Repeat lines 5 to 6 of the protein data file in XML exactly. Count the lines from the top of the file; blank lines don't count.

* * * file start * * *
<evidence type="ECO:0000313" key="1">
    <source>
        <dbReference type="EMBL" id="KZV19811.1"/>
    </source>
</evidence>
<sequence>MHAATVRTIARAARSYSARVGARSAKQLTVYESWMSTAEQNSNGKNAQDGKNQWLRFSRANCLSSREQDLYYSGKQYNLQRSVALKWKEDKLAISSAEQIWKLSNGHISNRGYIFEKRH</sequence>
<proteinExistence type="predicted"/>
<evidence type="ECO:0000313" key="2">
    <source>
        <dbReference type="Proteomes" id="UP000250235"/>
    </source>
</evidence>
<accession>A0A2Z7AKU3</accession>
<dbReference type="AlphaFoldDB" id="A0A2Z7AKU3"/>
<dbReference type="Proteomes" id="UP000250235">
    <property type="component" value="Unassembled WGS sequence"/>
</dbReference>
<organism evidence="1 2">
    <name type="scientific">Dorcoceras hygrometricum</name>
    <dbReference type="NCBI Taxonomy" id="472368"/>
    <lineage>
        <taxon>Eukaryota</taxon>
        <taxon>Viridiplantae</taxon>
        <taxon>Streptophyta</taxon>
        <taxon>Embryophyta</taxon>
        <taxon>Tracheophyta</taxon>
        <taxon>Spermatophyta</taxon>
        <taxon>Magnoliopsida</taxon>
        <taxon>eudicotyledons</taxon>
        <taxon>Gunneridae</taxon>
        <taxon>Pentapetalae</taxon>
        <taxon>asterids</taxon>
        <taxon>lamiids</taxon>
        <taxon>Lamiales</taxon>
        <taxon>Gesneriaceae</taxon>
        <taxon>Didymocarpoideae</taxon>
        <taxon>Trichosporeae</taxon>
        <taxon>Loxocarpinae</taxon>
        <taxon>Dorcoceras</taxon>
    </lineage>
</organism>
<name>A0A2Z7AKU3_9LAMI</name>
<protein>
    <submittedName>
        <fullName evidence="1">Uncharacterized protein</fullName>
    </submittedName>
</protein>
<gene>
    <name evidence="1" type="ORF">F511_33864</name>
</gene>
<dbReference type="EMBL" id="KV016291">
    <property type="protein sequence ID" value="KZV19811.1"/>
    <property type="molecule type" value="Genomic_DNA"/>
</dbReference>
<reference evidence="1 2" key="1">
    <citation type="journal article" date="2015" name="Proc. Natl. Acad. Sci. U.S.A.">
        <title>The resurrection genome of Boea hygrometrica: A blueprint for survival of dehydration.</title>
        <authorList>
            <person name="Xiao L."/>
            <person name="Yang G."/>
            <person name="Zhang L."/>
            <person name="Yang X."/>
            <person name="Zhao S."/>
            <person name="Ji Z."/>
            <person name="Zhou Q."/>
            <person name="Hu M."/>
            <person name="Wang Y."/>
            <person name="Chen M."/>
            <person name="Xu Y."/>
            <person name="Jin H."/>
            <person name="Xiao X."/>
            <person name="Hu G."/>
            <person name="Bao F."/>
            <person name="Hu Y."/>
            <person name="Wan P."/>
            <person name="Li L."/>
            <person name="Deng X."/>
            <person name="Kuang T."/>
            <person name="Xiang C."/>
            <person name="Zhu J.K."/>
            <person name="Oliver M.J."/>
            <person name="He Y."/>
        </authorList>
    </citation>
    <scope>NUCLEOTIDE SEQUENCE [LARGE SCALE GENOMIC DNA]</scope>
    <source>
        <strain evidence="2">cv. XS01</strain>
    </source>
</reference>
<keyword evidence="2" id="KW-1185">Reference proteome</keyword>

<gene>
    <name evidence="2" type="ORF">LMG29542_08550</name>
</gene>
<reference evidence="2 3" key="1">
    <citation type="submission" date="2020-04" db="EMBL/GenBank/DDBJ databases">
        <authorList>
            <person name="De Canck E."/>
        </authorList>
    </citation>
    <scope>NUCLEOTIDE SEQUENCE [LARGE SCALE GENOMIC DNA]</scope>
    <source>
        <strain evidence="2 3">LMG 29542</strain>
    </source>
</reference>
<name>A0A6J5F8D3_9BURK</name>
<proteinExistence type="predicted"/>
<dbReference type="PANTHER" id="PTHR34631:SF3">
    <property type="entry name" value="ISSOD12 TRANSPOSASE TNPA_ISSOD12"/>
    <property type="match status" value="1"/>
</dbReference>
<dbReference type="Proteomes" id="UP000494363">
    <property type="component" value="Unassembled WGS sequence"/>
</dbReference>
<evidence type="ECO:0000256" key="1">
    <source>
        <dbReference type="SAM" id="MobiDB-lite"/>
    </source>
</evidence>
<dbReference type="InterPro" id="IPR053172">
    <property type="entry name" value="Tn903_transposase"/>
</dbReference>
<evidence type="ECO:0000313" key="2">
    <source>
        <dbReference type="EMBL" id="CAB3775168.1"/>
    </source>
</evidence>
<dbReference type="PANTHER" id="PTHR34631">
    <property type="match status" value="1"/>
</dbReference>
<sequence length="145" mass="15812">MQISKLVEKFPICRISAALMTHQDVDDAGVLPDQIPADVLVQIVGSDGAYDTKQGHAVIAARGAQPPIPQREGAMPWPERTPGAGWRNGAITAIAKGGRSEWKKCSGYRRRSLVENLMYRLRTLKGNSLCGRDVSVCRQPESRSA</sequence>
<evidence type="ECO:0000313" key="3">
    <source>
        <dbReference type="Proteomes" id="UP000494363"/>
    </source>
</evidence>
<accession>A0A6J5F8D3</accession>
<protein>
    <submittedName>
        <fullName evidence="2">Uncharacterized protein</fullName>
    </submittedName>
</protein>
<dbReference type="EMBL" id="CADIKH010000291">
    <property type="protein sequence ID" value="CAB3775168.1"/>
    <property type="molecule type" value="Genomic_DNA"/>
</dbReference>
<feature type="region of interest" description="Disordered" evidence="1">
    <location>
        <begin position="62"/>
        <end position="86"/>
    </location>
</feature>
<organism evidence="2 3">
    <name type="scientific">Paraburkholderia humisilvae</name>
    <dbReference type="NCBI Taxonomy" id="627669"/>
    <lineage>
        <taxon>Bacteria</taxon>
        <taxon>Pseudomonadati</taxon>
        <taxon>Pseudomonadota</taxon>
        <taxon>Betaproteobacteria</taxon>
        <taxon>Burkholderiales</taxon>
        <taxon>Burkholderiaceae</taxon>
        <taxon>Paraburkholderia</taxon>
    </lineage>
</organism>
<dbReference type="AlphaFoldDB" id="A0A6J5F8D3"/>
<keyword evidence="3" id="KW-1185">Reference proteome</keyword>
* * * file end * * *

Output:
</evidence>
<sequence>MHAATVRTIARAARSYSARVGARSAKQLTVYESWMSTAEQNSNGKNAQDGKNQWLRFSRANCLSSREQDLYYSGKQYNLQRSVALKWKEDKLAISSAEQIWKLSNGHISNRGYIFEKRH</sequence>